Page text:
Introduction Objective: Fabricate ordered arrays of structures on the nanometer scale using porous alumina templates.
Motivation: General What is Anodic Porous Alumina? Aluminum oxide grown on an Al substrate in an electrolytic cell. The resulting structure consists of an array of tunable nanometer-sized pores surrounded by an alumina backbone. Purpose: To understand the mechanisms involved in the growth and ordering of anodic porous alumina. Motivation: Why do we want to fabricate nanostructures? Interest in using anodic porous alumina as a nano- template to fabricate nanometer-sized structures (e.g. nanofabrication of quantum dots). 1. Fundamental physical interest in the nanometer size regime. Properties of nano- sized structures are different from their bulk and molecular counterparts. 2. Technological applications as electronic and optical devices.
Microfiltration. Optical waveguides and photonic crystals for optical circuits. Template for carbon nanotube growth for electronic, mechanical applications. Ordered arrays of quantum dots for lasers, photodetectors. ULSI memory devices and ICs. Porous Alumina used as optical waveguide. H. Masuda, et. al., Jpn. J. Appl. Phys. 38, L1403 (1999). Commercially available Anopore filter. http://www.2spi.com/catalog/s pec_prep/filter2.html Ordered arrays of carbon nanotubes fabricated using a porous alumina template. J. Li, et al., Appl. Phys. Lett. 75(3), 367 (1999). 1. Physics: Explore optical, electrical, and magnetic quantum confinement. 2. Engineering: Motivation: Applications
Overview of Anodic Oxide Films Two main types of anodic oxide films can be grown depending on the nature of the electrolyte: 1. Barrier-Type Films: Grown Oxide Insoluble in Electrolyte Nearly Neutral Electrolytes (pH 5-7) 2. Porous-Type Films: Grown Oxide Slightly Soluble in Electrolyte Aqueous Sulfuric, Oxalic, and Phosphoric Acid Electrolytes Fabrication Anodize aluminum in electrolyte (e.g. Oxalic Acid)
Anodize aluminum in electrolyte (e.g. Oxalic Acid). Oxide grows at the metal/oxide and oxide/electrolyte interfaces, pores initiate at random positions by field-assisted dissolution at the oxide/electrolyte interface. Ordering requires appropriate potentials and long anodization times. Ordering results from repulsion between neighboring pores due to mechanical stress at the metal/oxide interface. Apparatus H. Masuda and K. Fukuda, Science 268, 1466 (1995). Resulting Structure Porous Alumina
V.P. Parkhutik, and V.I. Shershulsky, J. Phys. D:Appl. Phys. 25, 1258 (1992). Oxide growth proceeds via ionic conduction and reaction of Al cations and oxygen containing anions under the influence of an applied field. (e.g. 2Al + + 3OH - Al 2 O 3 +3H + +6e - ) Pores initiate at random positions through field-assisted dissolution of the oxide at the oxide/electrolyte interface. Initially oxide growth dominates. (I) Dissolution becomes competitive, barrier layer thins, and pores initiate. (II) Approaches steady state where both mechanisms occur at roughly the same rate. (III and IV) Overview of Film Anodization
Ordered Oxalic Ordered Nano-Templates Near-Ordered Sulfuric Tunable diameters and spacings from 20 nm to 500 nm. Polycrystalline structure: ordered micron-sized domains, defects at grain boundaries. Low temperature growth produces unordered 4-10 nm arrays.
Ordered Growth of Porous Alumina Ordered pore arrays obtained in three different electrolytes for long anodization times and appropriate voltages (specific for each electrolyte). Polycrystalline structure with perfectly ordered domains a few microns in size. Defects occur at grain boundaries.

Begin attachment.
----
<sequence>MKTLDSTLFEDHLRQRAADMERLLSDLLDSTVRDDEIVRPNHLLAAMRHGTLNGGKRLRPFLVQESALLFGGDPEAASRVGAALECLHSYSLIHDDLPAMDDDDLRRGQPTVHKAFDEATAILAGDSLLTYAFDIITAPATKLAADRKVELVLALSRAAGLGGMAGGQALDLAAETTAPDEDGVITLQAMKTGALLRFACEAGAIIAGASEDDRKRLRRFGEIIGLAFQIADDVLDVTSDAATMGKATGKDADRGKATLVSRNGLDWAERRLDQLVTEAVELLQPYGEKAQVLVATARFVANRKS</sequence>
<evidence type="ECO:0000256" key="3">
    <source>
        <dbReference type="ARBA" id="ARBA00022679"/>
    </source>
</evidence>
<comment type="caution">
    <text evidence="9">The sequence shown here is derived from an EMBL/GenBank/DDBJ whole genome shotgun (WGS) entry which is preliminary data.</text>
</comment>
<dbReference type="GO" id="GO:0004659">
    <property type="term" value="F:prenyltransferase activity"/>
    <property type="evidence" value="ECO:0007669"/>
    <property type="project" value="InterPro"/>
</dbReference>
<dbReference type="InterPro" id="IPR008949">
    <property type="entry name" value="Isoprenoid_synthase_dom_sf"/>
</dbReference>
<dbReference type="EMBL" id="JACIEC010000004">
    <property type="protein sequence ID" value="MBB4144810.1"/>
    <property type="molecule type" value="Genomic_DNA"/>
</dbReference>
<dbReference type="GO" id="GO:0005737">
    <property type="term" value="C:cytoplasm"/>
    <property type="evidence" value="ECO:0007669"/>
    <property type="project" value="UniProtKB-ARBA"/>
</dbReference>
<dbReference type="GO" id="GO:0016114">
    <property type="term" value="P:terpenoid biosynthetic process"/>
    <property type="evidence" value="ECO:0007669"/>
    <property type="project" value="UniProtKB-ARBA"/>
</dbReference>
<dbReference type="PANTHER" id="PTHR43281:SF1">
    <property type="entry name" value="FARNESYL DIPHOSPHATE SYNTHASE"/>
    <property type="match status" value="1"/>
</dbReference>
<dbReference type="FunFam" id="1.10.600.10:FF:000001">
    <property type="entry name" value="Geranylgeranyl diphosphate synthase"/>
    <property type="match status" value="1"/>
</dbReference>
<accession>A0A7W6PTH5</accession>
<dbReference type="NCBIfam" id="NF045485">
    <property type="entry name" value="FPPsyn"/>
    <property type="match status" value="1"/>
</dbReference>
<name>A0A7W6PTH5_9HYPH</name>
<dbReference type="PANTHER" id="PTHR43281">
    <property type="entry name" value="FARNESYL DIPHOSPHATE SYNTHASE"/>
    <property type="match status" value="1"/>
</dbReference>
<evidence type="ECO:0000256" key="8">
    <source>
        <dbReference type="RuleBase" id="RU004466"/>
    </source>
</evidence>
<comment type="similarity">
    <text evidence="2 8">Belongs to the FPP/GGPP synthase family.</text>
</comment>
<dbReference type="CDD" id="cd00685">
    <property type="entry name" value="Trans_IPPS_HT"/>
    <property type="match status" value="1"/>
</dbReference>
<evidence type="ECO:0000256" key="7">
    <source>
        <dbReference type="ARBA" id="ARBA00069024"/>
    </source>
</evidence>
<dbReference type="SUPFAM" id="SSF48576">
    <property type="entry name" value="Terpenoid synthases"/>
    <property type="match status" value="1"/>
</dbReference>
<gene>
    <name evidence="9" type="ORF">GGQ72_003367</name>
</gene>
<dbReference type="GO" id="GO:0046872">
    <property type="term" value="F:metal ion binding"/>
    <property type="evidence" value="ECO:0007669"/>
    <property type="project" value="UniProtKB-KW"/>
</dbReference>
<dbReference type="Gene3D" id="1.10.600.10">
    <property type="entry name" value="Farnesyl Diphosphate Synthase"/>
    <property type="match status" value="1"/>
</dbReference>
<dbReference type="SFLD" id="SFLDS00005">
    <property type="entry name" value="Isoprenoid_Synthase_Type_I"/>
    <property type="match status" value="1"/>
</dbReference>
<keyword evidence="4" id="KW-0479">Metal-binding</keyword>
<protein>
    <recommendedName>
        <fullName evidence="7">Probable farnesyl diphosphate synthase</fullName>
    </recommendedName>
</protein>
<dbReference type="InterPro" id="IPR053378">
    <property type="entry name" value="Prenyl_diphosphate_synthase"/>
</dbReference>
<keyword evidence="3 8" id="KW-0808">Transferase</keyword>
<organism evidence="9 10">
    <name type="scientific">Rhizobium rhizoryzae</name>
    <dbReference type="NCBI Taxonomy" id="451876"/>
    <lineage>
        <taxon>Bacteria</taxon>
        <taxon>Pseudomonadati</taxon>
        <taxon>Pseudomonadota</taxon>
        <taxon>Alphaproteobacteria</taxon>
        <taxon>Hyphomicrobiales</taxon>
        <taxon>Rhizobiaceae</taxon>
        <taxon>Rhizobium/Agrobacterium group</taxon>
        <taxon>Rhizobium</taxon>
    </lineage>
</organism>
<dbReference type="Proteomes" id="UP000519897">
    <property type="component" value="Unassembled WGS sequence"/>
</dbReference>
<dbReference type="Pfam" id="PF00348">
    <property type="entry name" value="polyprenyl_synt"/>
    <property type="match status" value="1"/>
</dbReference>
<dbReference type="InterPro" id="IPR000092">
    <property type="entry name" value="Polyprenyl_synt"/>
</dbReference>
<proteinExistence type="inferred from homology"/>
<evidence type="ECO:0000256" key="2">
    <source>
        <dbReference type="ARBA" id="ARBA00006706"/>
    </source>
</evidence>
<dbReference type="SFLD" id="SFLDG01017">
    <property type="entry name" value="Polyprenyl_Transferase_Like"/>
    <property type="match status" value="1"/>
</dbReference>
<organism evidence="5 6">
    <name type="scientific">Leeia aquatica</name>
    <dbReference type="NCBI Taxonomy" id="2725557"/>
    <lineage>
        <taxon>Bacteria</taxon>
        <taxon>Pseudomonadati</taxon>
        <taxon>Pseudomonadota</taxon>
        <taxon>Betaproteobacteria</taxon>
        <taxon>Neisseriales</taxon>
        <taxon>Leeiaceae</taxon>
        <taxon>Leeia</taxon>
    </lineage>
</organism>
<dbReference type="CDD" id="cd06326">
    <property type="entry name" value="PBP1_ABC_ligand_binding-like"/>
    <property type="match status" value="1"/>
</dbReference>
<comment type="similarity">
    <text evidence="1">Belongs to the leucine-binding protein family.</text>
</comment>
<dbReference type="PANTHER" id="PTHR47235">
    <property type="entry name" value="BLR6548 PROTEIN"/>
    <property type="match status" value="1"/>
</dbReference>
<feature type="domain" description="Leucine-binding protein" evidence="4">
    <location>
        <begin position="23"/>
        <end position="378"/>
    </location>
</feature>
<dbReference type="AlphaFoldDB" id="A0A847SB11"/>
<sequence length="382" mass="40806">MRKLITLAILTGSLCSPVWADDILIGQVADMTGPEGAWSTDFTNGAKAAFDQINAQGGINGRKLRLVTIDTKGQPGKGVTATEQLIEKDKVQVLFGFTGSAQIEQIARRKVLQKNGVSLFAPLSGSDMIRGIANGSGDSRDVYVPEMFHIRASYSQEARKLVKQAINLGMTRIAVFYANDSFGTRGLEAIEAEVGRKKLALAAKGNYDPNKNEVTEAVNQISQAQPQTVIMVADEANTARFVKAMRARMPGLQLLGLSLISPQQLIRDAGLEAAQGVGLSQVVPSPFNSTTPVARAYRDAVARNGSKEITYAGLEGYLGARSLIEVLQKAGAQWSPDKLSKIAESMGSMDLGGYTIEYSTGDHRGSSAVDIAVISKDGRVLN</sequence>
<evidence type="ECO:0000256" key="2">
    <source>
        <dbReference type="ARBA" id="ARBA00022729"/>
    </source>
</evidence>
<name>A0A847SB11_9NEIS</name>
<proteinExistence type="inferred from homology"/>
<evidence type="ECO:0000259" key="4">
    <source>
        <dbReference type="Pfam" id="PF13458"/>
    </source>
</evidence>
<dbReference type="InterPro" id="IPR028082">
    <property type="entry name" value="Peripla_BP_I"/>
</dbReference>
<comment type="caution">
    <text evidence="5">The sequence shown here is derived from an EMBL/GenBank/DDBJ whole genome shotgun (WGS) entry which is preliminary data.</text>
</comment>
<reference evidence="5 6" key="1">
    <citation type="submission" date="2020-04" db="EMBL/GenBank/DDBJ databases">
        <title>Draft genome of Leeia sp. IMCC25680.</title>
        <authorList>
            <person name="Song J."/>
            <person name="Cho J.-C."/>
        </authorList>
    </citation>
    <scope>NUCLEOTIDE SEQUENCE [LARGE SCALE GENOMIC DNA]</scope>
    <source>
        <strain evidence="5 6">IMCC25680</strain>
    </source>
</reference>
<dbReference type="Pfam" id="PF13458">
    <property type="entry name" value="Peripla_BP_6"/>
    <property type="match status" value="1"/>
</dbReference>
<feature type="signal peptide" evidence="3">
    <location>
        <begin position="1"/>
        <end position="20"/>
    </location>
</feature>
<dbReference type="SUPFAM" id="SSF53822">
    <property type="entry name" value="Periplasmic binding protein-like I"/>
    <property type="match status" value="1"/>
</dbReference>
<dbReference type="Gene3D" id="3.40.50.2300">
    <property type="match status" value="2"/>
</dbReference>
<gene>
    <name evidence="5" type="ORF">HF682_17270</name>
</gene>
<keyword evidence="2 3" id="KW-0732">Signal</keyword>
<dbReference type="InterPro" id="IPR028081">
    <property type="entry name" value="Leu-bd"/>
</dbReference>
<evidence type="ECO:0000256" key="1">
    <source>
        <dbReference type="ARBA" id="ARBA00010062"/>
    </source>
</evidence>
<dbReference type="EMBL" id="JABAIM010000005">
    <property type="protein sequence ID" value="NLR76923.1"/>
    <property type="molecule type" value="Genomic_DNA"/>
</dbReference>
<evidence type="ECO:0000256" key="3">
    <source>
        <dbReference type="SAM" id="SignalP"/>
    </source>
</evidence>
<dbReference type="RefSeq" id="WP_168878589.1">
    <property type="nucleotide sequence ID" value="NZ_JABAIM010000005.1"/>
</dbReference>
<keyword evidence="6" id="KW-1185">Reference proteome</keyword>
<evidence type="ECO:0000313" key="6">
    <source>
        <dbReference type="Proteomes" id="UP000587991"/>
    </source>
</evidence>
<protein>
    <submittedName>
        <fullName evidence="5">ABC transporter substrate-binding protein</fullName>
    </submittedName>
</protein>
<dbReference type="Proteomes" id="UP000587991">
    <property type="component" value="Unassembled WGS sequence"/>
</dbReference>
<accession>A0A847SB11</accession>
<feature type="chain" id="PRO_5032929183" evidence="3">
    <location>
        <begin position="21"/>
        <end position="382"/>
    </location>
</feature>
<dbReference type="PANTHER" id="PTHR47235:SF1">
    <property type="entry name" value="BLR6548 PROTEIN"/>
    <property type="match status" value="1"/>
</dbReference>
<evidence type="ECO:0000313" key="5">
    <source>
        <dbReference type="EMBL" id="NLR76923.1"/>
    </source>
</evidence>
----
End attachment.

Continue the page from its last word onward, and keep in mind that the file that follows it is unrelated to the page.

H. Masuda et al., Jpn. J. Appl. Phys. 35, L126 (1996). Porous alumina used as an evaporation mask to grow quantum dots. Thermally Evaporated Nano-Dots: Gold
Overview: Mask Processing 7. Remove collodion and place alumina on desired substrate. H. Masuda et al., Jpn. J. Appl. Phys. 35, L126 (1996). AFM of Unopened Barrier Layer (1 m x 1 m) 1. 2. 3. 4. 5. 6. 7. 1. Anodize sample for a long time to achieve ordered pores. 2. Chemically remove the alumina in a mixture of phosphoric and chromic acid. 3. Anodize sample for a short time. 4. Coat top surface of alumina with a polymer (collodion) to protect it from further processing. 5. Remove Al Substrate in a saturated HgCl 2 solution. 6. Remove the barrier layer in 5 wt.% Phosphoric Acid.
Procedure: Anodization Apply black wax around the area that you want to anodize. Electropolish Aluminum surface to make it smooth. Anodize the sample that should be ordered for 15 hours in oxalic acid. Anodize the sample that should be disordered for 1 hour in oxalic acid.
Procedure: Anodization (cont.) Chemically remove the alumina in a mixture of phosphoric and chromic acid. Anodize both samples for one hour in oxalic acid. Coat top surface of alumina with a polymer (collodion) to protect it from further processing.
Procedure: Anodization (cont.) Remove Al substrate in a saturated HgCl 2 solution. Use a piece of silicon to pick up oxide and polymer and move to 5 wt. % phosphoric acid. This removes barrier layer. Remove collodion and place alumina on desired substrate- silicon for SEM characterization and quartz for UV-Vis characterization.
Procedure: Thermal Evaporation Remove AAO with double stick tape. Thermally Evaporate Gold onto all Samples –Must be done one sample at a time, because alignment is critical. –Gold layer should be ~50nm thick.
Results: AFM Characterization- disordered Au dots
Results: SEM Characterization- silicon substrate Ordered AAO (100k magnification)Unordered AAO (100k magnification) Ordered Au dots (100k magnification) Unordered Au dots (100k magnification)
Results: UV-Vis Characterization- quartz substrate Ordered Array Disordered Array Place drop of magic oil on microscope slide to get rid of Newton’s rings Place sample in spectrophotometer. Scan from 300 to 1200nm.